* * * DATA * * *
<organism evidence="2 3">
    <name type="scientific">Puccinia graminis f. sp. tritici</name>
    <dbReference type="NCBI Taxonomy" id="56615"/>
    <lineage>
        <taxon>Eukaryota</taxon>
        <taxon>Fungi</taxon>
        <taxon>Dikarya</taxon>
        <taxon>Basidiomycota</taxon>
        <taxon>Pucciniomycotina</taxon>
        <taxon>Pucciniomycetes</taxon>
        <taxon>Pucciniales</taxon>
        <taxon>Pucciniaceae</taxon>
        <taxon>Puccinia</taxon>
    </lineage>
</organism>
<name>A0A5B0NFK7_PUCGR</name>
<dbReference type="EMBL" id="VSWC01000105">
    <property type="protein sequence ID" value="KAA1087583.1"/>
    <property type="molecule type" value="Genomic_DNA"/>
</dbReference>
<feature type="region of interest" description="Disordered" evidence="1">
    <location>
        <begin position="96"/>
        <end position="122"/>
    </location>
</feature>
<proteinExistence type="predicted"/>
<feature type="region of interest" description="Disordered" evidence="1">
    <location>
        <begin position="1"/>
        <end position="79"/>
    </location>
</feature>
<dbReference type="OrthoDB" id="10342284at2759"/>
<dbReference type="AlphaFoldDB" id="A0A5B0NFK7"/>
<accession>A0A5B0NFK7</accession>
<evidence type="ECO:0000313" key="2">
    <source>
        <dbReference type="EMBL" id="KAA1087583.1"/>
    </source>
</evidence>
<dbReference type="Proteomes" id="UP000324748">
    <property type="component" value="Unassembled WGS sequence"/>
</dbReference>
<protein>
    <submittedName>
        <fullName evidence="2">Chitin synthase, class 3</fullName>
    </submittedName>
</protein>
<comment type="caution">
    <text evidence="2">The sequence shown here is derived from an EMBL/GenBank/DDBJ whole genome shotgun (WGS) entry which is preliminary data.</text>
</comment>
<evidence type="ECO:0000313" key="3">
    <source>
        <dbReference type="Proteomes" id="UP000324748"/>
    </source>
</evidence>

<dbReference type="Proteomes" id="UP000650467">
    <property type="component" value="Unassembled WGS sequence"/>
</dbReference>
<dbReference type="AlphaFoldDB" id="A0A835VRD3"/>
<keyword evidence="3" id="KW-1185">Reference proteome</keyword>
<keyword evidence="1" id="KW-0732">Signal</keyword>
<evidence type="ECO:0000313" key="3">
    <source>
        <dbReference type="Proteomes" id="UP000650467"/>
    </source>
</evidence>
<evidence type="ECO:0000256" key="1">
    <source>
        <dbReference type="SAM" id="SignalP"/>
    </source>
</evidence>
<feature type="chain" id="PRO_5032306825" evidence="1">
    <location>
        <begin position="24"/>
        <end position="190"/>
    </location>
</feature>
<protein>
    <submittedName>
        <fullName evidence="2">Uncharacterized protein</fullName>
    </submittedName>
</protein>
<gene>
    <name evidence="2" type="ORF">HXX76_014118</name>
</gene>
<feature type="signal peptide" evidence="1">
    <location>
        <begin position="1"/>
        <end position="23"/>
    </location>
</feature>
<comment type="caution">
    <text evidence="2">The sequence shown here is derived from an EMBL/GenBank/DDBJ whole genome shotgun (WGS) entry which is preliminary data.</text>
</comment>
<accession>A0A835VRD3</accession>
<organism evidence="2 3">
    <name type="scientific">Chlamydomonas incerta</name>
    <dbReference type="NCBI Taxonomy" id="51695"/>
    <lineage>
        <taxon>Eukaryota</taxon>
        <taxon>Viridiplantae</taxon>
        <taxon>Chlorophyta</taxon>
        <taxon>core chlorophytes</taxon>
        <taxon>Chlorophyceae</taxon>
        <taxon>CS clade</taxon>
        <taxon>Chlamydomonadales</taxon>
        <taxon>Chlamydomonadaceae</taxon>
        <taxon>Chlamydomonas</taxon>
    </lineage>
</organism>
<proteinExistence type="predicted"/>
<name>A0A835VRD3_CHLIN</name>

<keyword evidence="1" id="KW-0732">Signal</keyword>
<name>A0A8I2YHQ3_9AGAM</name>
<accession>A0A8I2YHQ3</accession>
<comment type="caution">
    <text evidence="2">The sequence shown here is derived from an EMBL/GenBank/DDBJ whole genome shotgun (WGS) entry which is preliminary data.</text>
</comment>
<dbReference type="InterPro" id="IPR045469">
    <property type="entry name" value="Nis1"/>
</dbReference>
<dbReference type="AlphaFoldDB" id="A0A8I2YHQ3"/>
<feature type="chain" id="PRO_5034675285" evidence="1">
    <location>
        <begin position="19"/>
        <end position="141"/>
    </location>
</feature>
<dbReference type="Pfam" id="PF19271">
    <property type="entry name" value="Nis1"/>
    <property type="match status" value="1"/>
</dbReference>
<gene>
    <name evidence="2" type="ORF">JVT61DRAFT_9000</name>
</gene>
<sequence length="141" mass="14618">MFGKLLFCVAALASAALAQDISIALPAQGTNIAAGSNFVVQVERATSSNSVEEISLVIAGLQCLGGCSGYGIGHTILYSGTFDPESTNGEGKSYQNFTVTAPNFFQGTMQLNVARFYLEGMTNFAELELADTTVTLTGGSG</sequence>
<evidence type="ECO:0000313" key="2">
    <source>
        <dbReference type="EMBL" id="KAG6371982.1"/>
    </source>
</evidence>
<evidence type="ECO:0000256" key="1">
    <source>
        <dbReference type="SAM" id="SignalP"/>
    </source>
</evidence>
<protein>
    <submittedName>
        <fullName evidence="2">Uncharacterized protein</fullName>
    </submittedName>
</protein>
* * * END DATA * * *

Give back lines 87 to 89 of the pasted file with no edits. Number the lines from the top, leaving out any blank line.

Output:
</gene>
<feature type="signal peptide" evidence="1">
    <location>